College & Workforce Readiness

Diplomas Count Highlights Baltimore School’s Work to Build College-Going Culture

By Catherine Gewertz — June 09, 2009 1 min read

As more policymakers and educators set their sights on graduating more students and getting them successfully through postsecondary education, they are grappling with how to transform high schools so that those higher expectations are part of the school culture.

But what is “college-going culture” and how do you build it? Vivien T. Thomas Academy in Baltimore offers one case study. We share it with you in Diplomas Count, a special report released today by Education Week and the Editorial Projects in Education Research Center.

Vivien Thomas is one of many Baltimore schools that partners with the CollegeBound Foundation, a local nonprofit group that sends full-time college counselors onto the campuses to prepare and advise students on college preparation, applications, financial aid, and enrollment. Since high school counselors have staggering caseloads and generally little training in college advising, more and more outside programs like this are cropping up to bolster students’ chances of learning about, being prepared for, and getting into college.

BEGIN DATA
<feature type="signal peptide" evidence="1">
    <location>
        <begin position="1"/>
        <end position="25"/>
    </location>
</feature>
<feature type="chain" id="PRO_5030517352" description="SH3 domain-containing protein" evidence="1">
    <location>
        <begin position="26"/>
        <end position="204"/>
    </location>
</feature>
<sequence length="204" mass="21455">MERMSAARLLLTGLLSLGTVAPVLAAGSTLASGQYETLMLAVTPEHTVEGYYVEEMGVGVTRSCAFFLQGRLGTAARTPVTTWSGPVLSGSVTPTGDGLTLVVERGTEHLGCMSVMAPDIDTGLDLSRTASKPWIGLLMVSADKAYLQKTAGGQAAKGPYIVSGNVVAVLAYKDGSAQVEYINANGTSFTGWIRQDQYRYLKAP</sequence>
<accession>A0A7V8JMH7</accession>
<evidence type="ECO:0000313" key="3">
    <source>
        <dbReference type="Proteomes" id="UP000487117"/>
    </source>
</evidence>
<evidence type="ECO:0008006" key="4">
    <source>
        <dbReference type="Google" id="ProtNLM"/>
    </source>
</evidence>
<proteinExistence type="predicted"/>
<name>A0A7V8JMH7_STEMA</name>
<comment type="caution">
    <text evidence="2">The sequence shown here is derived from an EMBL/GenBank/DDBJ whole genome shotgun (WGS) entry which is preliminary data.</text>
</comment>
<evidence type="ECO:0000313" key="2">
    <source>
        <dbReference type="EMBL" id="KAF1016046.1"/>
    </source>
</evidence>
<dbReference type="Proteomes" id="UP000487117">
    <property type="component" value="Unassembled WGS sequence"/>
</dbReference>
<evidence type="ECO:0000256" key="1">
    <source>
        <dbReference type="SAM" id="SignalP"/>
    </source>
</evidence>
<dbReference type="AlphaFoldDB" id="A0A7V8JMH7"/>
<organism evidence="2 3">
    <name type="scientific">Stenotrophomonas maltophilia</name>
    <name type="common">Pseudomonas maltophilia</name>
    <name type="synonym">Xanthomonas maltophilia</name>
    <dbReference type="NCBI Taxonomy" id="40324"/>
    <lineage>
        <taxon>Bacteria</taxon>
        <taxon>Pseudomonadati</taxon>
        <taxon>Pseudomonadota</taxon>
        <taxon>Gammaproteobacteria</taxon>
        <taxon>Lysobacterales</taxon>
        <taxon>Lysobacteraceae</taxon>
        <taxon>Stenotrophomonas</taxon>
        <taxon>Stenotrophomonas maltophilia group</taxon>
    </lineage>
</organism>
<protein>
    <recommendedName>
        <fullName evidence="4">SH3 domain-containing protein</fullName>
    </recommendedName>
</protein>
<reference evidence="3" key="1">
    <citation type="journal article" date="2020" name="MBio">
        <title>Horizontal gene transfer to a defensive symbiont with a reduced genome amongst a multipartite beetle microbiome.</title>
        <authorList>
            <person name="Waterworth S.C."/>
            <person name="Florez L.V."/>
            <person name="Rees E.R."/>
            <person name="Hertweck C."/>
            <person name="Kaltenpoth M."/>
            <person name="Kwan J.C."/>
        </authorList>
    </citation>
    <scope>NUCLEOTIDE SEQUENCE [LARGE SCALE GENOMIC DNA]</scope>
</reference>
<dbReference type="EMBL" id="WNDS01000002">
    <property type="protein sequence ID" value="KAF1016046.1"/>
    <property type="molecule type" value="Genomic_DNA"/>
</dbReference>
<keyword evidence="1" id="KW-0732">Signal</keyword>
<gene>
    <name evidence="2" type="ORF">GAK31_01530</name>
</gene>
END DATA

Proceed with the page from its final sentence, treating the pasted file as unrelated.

Those of you working in “the high school space” will find tons of intriguing information in the 2009 edition of Diplomas Count, including examinations of what it means to make all students college ready, and the role data should play in monitoring the education pipeline. We highlight what one state in particular, Florida, has done with its data systems. Also, the Research Center provides an extensive analysis of high school graduation-rate trends. Bookmark this valuable resource and come back to it often!

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A version of this news article first appeared in the High School Connections blog.